The government is seeking to cut half a million people from the disability benefits list when the Personal Independence Payment (PIP) is introduced.
However it appears the coalition is willing to make some concessions on its hard line stance to welfare reform after suffering three defeats in the House of Lords.
PIP is set to replace Disability Living Allowance (DLA) as part of government plans to reform the welfare state.
Maria Miller MP, Minister for Disabled People, told the Sun that ministers are aiming to cut the number of 16 to 64-year-olds on the allowance from 2.2 million to 1.7 million when PIP is introduced.
Under the new benefit, claimants will have a face-to-face assessment, regular check-ups and be eligible for several months before receiving any payments.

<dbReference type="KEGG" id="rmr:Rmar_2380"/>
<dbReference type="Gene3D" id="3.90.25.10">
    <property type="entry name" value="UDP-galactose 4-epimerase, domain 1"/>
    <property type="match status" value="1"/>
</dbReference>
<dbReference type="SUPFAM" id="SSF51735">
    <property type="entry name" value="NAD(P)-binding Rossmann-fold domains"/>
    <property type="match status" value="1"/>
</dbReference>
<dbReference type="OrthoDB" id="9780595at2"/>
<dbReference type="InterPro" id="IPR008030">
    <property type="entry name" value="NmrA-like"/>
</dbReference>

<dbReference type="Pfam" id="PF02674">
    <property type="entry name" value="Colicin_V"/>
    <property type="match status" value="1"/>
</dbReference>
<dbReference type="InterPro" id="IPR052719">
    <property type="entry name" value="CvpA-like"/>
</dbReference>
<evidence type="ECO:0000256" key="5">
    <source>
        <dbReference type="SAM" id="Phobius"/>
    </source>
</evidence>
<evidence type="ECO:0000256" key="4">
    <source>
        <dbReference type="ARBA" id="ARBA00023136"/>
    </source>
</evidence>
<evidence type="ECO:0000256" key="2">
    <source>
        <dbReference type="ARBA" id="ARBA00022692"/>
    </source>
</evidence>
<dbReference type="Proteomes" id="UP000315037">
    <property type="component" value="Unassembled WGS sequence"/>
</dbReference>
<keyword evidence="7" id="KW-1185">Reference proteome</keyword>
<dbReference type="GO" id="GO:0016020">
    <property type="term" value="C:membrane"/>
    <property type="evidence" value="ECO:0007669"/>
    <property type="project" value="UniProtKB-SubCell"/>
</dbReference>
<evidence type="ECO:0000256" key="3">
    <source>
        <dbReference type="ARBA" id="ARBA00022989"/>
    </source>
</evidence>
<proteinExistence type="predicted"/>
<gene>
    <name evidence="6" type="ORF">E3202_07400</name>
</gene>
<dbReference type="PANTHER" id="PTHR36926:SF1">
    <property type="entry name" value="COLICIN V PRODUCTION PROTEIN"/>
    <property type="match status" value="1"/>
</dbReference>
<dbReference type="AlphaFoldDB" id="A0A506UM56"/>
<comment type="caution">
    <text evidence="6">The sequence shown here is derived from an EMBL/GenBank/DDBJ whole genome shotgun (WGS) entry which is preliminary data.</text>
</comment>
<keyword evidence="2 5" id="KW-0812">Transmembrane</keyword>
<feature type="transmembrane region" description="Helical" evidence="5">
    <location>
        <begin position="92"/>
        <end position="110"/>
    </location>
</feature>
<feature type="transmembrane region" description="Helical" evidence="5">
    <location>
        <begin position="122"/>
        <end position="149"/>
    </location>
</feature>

This final element has particularly angered disability rights groups who argued that it could leave many disabled people with no income for as much as six months under the original plans.
But it seems the government maybe about to ease the level of this requirement.
According to a BBC report, ministers have backed an amendment that will halve the eligibility period from six months to three.
And as COVER previously reported, it appears the mobility component for those in care homes will be retained after Lord Freud, the Welfare Reform Minister, tabled another amendment removes the clause.
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